• The ability to buy UK property anonymously through foreign companies
  • The UK’s Overseas Territories offering secretive company ownership
  • Lack of powers for law enforcement to seize stolen assets
  • Role of UK based accountants, lawyers, estate agents and other 'professional enablers' in making it easy for corrupt individuals to hide their cash
  • An anti-money laundering system that is easy to bypass in order to launder money with impunity.
"Key recommendations include: 
  • Ensure the UK's Overseas Territories and Crown Dependencies introduce centralised public registers of beneficial ownership, and ensure corrupt individuals cannot buy UK property with impunity
  • Act on unexplained wealth by increasing the capabilities of the UK's asset recovery regime to seize corrupt funds
  • Fix the flaws in the UK’s anti-money laundering regime – overhauling the supervision of the rules, and prosecuting complicit professional enablers.
"The Panama Papers and the UK’s complicity:
  • Of the 214,000 corporate entities exposed, over half were registered in the British Virgin Islands
  • Our research showed 36,000 properties in London are owned by companies registered in offshore jurisdictions
  • The UK was the second most popular place for the Mossack Fonseca firm to operate. According to the ICIJ, Mossack Fonseca worked with 1,924 UK professional enablers to set up companies, foundations and trusts for customers."

Financial Times image


The Independent: "The Panama Papers expose how the global elite ruined the housing market and stopped you from buying a home"

"UK property valued at £170bn is held by overseas investors. While the wealthiest hold their spoils in empty property, the cost of living goes up for everyone"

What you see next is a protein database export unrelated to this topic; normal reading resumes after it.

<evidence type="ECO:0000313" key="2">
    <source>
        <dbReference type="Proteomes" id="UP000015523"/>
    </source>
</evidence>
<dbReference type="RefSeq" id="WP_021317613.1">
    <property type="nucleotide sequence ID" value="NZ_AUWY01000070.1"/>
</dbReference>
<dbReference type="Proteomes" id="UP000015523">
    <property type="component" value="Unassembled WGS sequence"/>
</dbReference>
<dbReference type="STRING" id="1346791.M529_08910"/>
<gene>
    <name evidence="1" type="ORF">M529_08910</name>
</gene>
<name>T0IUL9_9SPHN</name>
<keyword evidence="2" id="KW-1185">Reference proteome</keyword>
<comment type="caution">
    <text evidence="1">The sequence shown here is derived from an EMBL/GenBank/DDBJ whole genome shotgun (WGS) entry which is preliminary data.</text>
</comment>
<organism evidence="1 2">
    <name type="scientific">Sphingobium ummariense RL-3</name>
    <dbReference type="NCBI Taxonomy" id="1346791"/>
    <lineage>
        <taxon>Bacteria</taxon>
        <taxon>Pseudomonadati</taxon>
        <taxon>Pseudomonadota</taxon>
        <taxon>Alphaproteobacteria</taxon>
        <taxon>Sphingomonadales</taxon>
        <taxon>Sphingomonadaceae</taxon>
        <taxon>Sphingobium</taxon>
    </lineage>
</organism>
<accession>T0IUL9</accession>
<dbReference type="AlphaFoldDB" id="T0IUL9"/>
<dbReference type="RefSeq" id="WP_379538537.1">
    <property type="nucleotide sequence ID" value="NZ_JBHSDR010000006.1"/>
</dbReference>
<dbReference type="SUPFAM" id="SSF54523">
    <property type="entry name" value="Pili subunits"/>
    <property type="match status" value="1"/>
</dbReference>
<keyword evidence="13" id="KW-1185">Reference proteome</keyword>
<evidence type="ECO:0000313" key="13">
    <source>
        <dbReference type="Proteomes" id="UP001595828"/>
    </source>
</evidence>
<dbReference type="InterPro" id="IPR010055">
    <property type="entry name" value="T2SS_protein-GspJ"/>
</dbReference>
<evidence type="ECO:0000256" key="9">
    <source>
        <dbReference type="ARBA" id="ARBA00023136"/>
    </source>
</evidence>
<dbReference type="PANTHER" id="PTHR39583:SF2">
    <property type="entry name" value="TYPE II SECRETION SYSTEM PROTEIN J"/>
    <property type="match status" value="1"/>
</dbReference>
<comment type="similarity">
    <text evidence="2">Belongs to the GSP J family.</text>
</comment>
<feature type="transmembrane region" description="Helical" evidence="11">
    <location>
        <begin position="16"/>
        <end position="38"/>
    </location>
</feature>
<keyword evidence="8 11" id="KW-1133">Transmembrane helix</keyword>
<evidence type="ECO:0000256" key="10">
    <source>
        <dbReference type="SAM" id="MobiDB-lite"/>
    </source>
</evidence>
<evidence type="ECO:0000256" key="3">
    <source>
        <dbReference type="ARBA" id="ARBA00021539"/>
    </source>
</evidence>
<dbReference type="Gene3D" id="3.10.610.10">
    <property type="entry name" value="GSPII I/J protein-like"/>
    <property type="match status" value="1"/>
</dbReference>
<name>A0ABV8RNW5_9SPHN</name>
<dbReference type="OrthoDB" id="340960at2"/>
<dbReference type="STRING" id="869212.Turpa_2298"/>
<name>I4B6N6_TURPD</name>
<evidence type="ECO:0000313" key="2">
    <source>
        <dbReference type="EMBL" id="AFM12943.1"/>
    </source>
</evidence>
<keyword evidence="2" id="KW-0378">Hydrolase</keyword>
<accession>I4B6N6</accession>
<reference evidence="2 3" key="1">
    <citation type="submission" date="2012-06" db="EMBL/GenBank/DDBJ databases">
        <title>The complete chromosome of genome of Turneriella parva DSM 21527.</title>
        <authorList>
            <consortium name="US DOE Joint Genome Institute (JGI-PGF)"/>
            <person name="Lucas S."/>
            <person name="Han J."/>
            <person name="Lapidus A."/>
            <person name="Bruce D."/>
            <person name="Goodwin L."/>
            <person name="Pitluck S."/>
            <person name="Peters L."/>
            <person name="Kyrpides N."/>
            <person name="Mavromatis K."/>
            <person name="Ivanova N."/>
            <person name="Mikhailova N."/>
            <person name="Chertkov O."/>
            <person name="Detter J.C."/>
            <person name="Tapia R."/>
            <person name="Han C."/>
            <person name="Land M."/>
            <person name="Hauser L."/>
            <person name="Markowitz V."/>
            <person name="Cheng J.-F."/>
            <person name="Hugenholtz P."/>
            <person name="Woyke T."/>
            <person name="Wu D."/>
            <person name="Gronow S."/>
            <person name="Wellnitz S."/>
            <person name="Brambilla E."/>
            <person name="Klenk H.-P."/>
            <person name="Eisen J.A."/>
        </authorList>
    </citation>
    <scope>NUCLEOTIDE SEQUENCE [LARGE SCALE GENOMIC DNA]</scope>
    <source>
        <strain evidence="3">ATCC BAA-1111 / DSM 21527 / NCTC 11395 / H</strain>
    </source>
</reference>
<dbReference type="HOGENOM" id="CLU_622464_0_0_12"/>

Link to web site

"Even before the leak of the Panama Papers this week, we knew it was happening. So widespread is the use of central London property as a safe haven for the spoils of the world’s elite that the government had already promised to do something about it. The problem is, it promised so little.

Last year, speaking in Singapore, David Cameron was forced to acknowledge that foreign investment in British housing stock was damaging to the housing market and provided a cover for illegal activities. He agreed to crack down on individuals and organisations using the mask of offshore companies to invest in the UK property market as a means to launder what he called 'dirty money'. He described how London property was being snapped up with 'plundered and laundered cash' and promised that the UK should not be a 'safe haven for corrupt money'. But it wasn’t enough.

In making the speech, Cameron was responding to a growing realisation that, in ushering in foreign investment, the government had also welcomed in a wealthy elite that objected to transparency in its financial dealings. Did we really know what, or who, we were dealing with? More importantly, did we understand how significant an effect their secret spending with the global luxury real estate brokers of Mayfair was having on everyone else, right down to the family trying to buy a modest two-bedroom semi in Chelmsford?"